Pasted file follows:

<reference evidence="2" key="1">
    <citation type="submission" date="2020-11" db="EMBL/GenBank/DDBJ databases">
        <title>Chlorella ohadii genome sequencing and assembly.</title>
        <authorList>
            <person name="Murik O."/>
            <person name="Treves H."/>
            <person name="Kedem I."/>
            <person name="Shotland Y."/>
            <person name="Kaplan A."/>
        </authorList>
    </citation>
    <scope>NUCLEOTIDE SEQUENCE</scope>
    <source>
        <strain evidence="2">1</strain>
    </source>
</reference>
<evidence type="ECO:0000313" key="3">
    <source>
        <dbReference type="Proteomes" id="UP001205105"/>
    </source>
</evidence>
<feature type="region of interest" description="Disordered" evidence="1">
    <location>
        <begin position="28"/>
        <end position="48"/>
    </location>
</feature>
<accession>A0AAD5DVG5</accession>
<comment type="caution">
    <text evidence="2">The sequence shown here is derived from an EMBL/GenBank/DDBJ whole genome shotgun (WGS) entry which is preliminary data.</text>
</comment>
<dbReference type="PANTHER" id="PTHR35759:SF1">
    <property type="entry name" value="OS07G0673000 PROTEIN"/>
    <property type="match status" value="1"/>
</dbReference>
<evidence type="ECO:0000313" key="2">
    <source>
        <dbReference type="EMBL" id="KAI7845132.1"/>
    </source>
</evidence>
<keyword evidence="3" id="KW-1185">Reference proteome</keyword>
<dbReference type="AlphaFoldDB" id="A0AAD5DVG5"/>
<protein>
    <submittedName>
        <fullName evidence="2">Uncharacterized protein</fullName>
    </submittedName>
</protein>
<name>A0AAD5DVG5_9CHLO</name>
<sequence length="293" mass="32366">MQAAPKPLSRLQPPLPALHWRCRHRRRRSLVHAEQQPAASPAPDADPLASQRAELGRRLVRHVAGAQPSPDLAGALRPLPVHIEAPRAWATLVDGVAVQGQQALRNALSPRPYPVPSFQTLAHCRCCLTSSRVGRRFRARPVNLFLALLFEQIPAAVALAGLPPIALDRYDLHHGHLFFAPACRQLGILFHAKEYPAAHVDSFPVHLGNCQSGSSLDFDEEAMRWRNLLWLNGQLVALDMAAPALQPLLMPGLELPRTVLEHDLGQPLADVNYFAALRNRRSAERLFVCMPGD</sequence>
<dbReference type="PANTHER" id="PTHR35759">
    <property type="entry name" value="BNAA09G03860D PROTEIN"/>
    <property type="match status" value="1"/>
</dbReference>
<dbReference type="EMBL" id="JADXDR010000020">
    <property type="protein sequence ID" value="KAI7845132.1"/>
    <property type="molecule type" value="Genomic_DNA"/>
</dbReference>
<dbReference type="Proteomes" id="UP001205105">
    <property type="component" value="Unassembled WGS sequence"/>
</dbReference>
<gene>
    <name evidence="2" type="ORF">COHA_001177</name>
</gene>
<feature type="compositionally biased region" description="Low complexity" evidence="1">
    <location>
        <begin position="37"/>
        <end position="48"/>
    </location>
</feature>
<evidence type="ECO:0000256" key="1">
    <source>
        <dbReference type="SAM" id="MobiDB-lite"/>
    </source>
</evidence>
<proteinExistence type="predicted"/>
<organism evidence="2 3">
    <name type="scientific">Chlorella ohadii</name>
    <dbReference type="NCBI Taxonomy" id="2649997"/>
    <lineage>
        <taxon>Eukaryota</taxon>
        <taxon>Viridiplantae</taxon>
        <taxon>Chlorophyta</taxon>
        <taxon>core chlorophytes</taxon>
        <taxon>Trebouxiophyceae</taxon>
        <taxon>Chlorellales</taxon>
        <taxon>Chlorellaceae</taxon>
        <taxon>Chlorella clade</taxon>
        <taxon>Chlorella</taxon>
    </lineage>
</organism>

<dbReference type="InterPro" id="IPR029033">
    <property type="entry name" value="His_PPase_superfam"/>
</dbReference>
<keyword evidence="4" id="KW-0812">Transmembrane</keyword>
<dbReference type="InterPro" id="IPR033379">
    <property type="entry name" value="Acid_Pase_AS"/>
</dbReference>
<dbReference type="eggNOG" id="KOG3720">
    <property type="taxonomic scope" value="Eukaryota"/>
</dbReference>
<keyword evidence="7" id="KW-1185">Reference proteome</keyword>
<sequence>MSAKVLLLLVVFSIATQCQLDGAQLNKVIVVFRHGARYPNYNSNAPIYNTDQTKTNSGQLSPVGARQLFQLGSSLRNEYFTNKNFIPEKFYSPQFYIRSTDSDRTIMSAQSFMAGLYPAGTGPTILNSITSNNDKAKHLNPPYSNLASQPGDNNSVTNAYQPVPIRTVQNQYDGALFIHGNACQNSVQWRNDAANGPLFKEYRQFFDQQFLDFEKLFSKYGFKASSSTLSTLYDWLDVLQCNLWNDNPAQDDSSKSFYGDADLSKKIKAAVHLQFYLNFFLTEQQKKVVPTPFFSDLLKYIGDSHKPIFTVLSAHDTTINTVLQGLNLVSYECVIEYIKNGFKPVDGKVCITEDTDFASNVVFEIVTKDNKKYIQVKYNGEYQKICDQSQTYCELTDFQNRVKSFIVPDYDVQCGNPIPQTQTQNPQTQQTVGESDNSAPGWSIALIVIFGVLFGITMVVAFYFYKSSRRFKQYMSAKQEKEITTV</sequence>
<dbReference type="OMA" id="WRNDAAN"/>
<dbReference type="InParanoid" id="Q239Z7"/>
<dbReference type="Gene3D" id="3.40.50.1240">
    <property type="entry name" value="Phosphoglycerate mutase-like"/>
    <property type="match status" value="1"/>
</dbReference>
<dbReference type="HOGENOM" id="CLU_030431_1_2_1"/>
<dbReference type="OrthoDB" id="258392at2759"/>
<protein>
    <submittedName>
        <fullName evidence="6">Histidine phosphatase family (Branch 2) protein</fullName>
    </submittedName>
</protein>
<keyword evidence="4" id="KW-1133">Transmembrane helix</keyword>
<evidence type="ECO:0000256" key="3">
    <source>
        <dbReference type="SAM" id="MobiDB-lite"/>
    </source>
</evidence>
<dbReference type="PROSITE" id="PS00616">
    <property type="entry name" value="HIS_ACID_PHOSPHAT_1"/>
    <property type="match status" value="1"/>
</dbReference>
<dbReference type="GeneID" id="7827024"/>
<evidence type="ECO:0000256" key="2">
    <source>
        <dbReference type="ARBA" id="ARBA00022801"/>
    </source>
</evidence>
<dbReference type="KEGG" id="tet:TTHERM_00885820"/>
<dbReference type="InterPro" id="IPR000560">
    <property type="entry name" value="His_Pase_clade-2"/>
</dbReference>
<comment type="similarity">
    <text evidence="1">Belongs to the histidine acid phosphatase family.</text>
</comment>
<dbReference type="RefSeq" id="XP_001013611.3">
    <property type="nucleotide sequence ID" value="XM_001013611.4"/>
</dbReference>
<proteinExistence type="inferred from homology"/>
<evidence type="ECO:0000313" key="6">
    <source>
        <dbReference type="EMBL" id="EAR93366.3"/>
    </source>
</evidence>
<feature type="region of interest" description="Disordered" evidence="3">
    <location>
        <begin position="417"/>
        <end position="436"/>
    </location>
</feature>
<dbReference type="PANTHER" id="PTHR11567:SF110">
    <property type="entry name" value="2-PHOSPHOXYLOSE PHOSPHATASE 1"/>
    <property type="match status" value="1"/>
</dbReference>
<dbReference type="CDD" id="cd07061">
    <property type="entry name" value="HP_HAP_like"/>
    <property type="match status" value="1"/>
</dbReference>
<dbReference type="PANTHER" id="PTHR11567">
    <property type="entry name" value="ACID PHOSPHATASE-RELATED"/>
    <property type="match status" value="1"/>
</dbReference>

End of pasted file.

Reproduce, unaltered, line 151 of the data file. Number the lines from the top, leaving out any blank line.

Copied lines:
        <end position="436"/>